Immigration and welfare state “crisis”: the low hanging fruit of populist rhetoric

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Author: Gwenaëlle Bauvois

Three different parliamentary populist parties are currently running for the Parliamentary elections – the True Finns, Blue Reform and the Seven Star Movement – but despite their efforts to stand out, they do not offer anything new regarding welfare nationalist framing of anti-immigration mobilization. 

For years, populism in Finland has been embodied by the True Finns with their historical score of 19,1 % in 2011. However, not only their overall support has decreased – they are credited of 13,3% on March 5 – but they now have to share the populist stage with two other parties[1]. Blue Reform – created by a group of True Finns MPs in June 2017 as a protest against Jussi Halla-Aho’s election as the party leader – which is credited of 1,8 %. And the Seven Star Movement founded by political veteran Paavo Väyrynen in November 2018 with less than 1 % in the voting polls. 

Do these new parties have something different to offer from the True Finns? On the economic and social matters, in some respect yes, as the three parties share different core values. According to a large-scale analysis of candidate’s values by Helsingin Sanomat, all parties have moved towards more liberal values in the past four years, except the True Finns who are placed on the most conservative axis of the Finnish political chessboard, while the Seven Star Movement is more on the “left” and Blue Reform more on the “right”.   

Regardless of these value-based differences, the three parties also undisputedly share common ground. Not only their discourse around immigration and welfare is similar in many respects but so is their political style, i.e. the way politicians speak and politicize issues for the public (Ylä-Anttila, Bauvois, Pyrhönen, 2019). The three populist parties spread a sense a “crisis” within Finnish society (Moffit, 2016): First, by claiming that the Finnish welfare state is collapsing and must be restored. This is a traditional welfare nationalist discourse where welfare and national identity are combined. Second, by claiming that immigration must be controlled and security must be reinforced to protect Finnish citizens from the danger caused by this uncontrolled influx of immigrants.  

Programmes of the three parties and the “crisis” of the Finnish society

The True Finns “want to get welfare state back” on one hand, as it should be only for Finns and not for immigrants, but what they do not want on the other hand is “harmful immigration”. Immigration has a heavy cost on taxpayers and all that money “is taken away from you, Finnish citizen”. The True Finns present themselves as the only ‘real’ and legitimate voice against immigration in Finland.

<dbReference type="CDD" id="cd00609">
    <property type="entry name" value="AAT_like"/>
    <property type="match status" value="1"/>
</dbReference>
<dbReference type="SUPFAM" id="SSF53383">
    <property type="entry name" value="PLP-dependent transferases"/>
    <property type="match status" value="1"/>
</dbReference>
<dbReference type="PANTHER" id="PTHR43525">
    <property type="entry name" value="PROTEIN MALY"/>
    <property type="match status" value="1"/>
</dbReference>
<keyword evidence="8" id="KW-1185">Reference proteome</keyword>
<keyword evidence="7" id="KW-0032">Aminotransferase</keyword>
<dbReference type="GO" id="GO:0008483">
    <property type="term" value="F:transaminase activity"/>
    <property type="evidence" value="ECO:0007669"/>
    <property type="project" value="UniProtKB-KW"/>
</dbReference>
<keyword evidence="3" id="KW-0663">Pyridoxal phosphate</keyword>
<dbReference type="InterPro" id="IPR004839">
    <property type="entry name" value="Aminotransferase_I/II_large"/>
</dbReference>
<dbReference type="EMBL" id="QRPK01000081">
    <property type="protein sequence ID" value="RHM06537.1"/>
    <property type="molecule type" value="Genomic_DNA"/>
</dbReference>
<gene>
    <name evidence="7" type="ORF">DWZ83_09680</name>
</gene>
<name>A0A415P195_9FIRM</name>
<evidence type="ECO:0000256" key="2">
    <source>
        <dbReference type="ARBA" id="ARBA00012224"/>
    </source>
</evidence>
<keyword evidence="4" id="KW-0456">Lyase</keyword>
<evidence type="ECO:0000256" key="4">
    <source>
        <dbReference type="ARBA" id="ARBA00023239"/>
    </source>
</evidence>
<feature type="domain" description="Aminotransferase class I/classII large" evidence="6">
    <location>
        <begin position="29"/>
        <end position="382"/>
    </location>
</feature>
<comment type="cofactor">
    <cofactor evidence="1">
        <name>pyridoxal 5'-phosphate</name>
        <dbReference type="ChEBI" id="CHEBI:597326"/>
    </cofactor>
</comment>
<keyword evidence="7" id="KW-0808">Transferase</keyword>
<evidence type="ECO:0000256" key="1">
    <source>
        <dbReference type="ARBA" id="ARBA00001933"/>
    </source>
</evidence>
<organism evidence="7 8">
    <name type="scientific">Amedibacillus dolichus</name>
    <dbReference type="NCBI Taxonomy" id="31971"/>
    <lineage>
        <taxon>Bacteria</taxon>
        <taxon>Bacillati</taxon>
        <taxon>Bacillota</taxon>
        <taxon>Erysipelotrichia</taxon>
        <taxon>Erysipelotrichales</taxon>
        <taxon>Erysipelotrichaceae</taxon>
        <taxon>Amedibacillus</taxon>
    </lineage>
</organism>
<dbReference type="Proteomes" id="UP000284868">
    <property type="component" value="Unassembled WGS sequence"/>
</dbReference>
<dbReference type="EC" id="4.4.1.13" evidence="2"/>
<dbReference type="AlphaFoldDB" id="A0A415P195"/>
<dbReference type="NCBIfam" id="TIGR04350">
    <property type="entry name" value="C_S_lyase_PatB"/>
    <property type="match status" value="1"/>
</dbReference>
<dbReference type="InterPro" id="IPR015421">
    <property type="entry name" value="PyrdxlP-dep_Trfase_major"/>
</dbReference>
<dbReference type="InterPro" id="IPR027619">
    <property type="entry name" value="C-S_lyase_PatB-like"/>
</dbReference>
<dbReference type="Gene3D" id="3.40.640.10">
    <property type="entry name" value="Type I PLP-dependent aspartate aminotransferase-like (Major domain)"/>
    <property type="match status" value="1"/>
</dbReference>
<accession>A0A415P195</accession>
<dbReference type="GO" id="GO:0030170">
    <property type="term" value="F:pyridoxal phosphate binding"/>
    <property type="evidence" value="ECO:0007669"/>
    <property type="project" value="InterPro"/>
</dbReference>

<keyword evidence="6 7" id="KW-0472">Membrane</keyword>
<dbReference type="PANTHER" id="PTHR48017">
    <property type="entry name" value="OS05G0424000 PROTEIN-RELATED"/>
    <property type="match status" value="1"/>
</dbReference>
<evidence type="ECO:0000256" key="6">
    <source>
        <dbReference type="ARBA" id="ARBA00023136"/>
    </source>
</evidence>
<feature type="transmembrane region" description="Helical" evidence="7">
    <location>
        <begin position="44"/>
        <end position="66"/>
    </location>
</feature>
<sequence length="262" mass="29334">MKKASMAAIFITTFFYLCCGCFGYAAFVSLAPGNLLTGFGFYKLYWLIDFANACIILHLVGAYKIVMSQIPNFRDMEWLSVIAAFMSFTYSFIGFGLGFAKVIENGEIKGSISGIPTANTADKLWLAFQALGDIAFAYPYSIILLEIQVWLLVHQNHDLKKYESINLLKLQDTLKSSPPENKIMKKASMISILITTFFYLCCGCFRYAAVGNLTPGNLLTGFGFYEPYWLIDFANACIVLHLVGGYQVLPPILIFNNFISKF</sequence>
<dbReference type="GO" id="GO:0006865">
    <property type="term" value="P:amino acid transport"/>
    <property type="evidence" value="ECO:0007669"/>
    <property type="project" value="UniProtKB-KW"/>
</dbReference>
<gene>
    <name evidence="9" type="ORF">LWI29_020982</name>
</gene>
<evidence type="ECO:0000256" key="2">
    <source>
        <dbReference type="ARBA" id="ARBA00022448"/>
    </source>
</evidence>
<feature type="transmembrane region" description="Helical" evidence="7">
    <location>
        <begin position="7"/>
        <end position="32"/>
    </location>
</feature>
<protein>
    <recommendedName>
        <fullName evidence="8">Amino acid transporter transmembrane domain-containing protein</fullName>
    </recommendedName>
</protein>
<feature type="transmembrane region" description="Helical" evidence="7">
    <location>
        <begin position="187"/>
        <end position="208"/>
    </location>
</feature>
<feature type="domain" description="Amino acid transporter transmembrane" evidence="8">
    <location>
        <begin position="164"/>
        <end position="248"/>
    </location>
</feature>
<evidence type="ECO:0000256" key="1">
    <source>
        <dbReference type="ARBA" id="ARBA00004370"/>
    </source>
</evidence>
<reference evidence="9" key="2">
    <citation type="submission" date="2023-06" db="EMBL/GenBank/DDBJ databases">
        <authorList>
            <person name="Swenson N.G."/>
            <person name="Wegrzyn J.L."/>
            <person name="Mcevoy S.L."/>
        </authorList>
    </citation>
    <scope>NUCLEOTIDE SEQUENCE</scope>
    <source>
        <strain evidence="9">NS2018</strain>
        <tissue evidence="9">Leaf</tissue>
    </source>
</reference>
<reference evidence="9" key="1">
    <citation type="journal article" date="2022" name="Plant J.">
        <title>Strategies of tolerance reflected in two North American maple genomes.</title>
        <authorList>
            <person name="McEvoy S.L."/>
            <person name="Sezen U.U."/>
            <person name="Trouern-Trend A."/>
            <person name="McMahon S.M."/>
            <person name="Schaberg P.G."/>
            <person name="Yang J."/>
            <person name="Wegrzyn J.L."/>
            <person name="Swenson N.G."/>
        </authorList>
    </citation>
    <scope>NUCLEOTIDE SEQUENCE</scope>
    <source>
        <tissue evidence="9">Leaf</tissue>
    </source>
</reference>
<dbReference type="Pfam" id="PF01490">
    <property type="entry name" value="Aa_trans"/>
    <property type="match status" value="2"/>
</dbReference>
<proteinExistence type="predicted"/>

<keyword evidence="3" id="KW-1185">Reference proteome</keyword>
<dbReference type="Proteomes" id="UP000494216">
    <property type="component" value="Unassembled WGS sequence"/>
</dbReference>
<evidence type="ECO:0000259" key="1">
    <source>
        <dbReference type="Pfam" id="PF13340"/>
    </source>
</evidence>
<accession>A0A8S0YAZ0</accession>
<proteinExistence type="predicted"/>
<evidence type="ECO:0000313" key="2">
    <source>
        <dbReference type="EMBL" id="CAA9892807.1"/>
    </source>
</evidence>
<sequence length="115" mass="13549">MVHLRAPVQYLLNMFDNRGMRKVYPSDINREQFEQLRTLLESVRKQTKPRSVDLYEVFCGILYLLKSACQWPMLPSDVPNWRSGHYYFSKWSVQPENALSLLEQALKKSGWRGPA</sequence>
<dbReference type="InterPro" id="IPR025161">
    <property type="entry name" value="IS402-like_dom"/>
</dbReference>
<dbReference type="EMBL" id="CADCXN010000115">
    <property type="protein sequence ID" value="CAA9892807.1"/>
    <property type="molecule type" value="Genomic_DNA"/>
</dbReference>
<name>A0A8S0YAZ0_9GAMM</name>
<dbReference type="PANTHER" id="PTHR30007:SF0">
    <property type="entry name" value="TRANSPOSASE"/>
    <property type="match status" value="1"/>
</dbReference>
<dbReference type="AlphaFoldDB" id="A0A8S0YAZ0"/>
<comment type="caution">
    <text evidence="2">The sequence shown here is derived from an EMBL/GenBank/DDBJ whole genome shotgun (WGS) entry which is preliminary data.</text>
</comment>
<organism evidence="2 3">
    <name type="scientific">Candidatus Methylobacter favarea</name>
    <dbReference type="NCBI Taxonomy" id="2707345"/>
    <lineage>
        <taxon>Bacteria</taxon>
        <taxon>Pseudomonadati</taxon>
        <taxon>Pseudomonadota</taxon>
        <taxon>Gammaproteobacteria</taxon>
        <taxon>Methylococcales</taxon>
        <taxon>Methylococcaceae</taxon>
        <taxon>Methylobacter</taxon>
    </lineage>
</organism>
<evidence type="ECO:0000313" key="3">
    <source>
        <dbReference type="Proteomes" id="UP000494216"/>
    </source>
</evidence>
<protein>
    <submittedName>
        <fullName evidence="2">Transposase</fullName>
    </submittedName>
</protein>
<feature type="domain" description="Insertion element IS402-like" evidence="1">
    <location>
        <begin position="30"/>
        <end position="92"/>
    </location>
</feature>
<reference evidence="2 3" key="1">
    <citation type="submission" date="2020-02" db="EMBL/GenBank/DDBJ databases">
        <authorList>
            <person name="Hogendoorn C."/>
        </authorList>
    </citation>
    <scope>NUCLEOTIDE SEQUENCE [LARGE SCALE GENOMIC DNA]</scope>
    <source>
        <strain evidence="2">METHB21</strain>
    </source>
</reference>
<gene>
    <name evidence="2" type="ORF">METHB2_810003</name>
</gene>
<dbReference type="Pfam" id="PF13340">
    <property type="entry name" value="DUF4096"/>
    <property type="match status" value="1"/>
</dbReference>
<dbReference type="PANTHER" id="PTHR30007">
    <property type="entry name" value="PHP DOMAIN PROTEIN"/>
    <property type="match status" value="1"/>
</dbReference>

For Blue Reform, their very first mission is to get “thousand of new police officers” and implement “harder convictions for sex crimes”, a barely hidden reference to “foreign” sexual attackers who are endangering “our motherland”. Their second mission is to aim at a “safe immigration”: by safe, they mean that “immigration must be controlled and criminals must be expelled from Finland”.  

The Seven Stars Movement wants to defend Finland’s independence and support a “controlled migration and immigration policy”. For this purpose, they chose as their “star candidate” the founder of anti-immigration website MV Lehti: Ilja Janitskin. Found guilty of 16 criminal charges including aggravated incitement against an ethnic group,  Janitskin is “a man who’s better than his reputation” and who “was unfairly treated” for daring “to challenge the mainstream media”, according to Väyrynen.  

What outcomes should we expect?

Even if the True Finns have been losing ground, they have seen the highest rise of all parties in the latest polls: +1,8 % in February and +1,3 % in March. Blue Reform has also seen a +0,4 % rise – while several of the main traditional parties are experiencing a loss, such as the National Coalition with -2,3 %. This rise can be explained by the recent news of crimes attributed to “foreign background” individuals in Oulu and Helsinki that have been heavily covered in mainstream and countermedia. Sampo Terho of Blue Reform has for instance urged for the deportation of foreign sex offenders. 

Currently the True Finns and Blue Reform are both holding 17 seats in the Parliament. Third largest party in the Parliament in 2011 and second in 2015, the True Finns are now fifth in the latest polls and are likely to lose a couple of seats. Blue Reform will assumably see its number of seats decrease, especially after Timo Soini announced that he will not run for the elections, after 16 years as a MP. On its part, the Seven Star Movement is currently holding just one single seat and is not looking at any landslide victory. Though the resignation of Sipilä’s government is not likely to have a real impact, this unexpected turn of events does give upcoming parliamentary elections even more weight. 

[1] Finnish Nation First (Suomi Ensin), the anti-immigration movement now registered as an extra-parliamentary party since December 2018 is also running for the elections with a programme based on “closing the border for illegals and deporting those already here”. The polls are not indicating any vote intention percentage. 

References 

Keskinen, S (2016) From Welfare Nationalism to Welfare Chauvinism.: Economic Rhetoric, Welfare State and the Changing Policies of Asylum in Finland, Critical Social Policy. 

Moffitt B (2016) The Global Rise of Populism: Performance, Political Style, and Representation. Stanford: Stanford University Press. 

Muhonen, T, (27.3.2019) HS:n vaalikone aukesi: lähes kaikki puolueet ovat ottaneet askeleen vasemmalle, Helsingin Sanomat.

Ylä-Anttila, T, Bauvois, G and Pyrhönen, N (forthcoming in 2019) Politicization of migration in the countermedia style.